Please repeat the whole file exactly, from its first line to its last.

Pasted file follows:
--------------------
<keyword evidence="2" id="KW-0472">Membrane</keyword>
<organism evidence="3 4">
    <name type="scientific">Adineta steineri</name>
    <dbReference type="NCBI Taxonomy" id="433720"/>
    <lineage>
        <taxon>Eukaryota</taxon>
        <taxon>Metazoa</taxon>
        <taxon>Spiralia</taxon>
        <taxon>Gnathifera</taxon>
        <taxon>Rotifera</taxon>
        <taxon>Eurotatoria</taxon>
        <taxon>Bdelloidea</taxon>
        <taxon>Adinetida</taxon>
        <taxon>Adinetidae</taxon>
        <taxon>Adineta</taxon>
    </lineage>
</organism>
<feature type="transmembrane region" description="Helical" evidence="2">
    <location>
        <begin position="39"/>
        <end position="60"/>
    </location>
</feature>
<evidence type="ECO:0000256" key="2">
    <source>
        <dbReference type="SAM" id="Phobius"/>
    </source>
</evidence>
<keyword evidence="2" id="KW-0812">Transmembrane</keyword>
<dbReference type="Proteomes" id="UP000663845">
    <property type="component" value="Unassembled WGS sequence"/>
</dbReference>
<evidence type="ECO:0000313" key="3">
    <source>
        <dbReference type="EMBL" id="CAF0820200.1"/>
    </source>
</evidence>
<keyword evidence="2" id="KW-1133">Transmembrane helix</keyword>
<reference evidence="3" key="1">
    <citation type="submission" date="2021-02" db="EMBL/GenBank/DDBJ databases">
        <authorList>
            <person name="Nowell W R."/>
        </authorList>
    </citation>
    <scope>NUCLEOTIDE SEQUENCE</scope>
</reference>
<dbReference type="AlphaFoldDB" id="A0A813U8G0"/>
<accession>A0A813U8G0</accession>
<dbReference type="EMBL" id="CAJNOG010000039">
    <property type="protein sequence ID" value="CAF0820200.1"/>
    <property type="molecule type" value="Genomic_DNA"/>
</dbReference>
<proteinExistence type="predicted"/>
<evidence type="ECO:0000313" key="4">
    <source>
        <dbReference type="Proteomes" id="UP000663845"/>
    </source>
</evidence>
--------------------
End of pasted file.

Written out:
<keyword evidence="2" id="KW-0472">Membrane</keyword>
<organism evidence="3 4">
    <name type="scientific">Adineta steineri</name>
    <dbReference type="NCBI Taxonomy" id="433720"/>
    <lineage>
        <taxon>Eukaryota</taxon>
        <taxon>Metazoa</taxon>
        <taxon>Spiralia</taxon>
        <taxon>Gnathifera</taxon>
        <taxon>Rotifera</taxon>
        <taxon>Eurotatoria</taxon>
        <taxon>Bdelloidea</taxon>
        <taxon>Adinetida</taxon>
        <taxon>Adinetidae</taxon>
        <taxon>Adineta</taxon>
    </lineage>
</organism>
<feature type="transmembrane region" description="Helical" evidence="2">
    <location>
        <begin position="39"/>
        <end position="60"/>
    </location>
</feature>
<evidence type="ECO:0000256" key="2">
    <source>
        <dbReference type="SAM" id="Phobius"/>
    </source>
</evidence>
<keyword evidence="2" id="KW-0812">Transmembrane</keyword>
<dbReference type="Proteomes" id="UP000663845">
    <property type="component" value="Unassembled WGS sequence"/>
</dbReference>
<evidence type="ECO:0000313" key="3">
    <source>
        <dbReference type="EMBL" id="CAF0820200.1"/>
    </source>
</evidence>
<keyword evidence="2" id="KW-1133">Transmembrane helix</keyword>
<reference evidence="3" key="1">
    <citation type="submission" date="2021-02" db="EMBL/GenBank/DDBJ databases">
        <authorList>
            <person name="Nowell W R."/>
        </authorList>
    </citation>
    <scope>NUCLEOTIDE SEQUENCE</scope>
</reference>
<dbReference type="AlphaFoldDB" id="A0A813U8G0"/>
<accession>A0A813U8G0</accession>
<dbReference type="EMBL" id="CAJNOG010000039">
    <property type="protein sequence ID" value="CAF0820200.1"/>
    <property type="molecule type" value="Genomic_DNA"/>
</dbReference>
<proteinExistence type="predicted"/>
<evidence type="ECO:0000313" key="4">
    <source>
        <dbReference type="Proteomes" id="UP000663845"/>
    </source>
</evidence>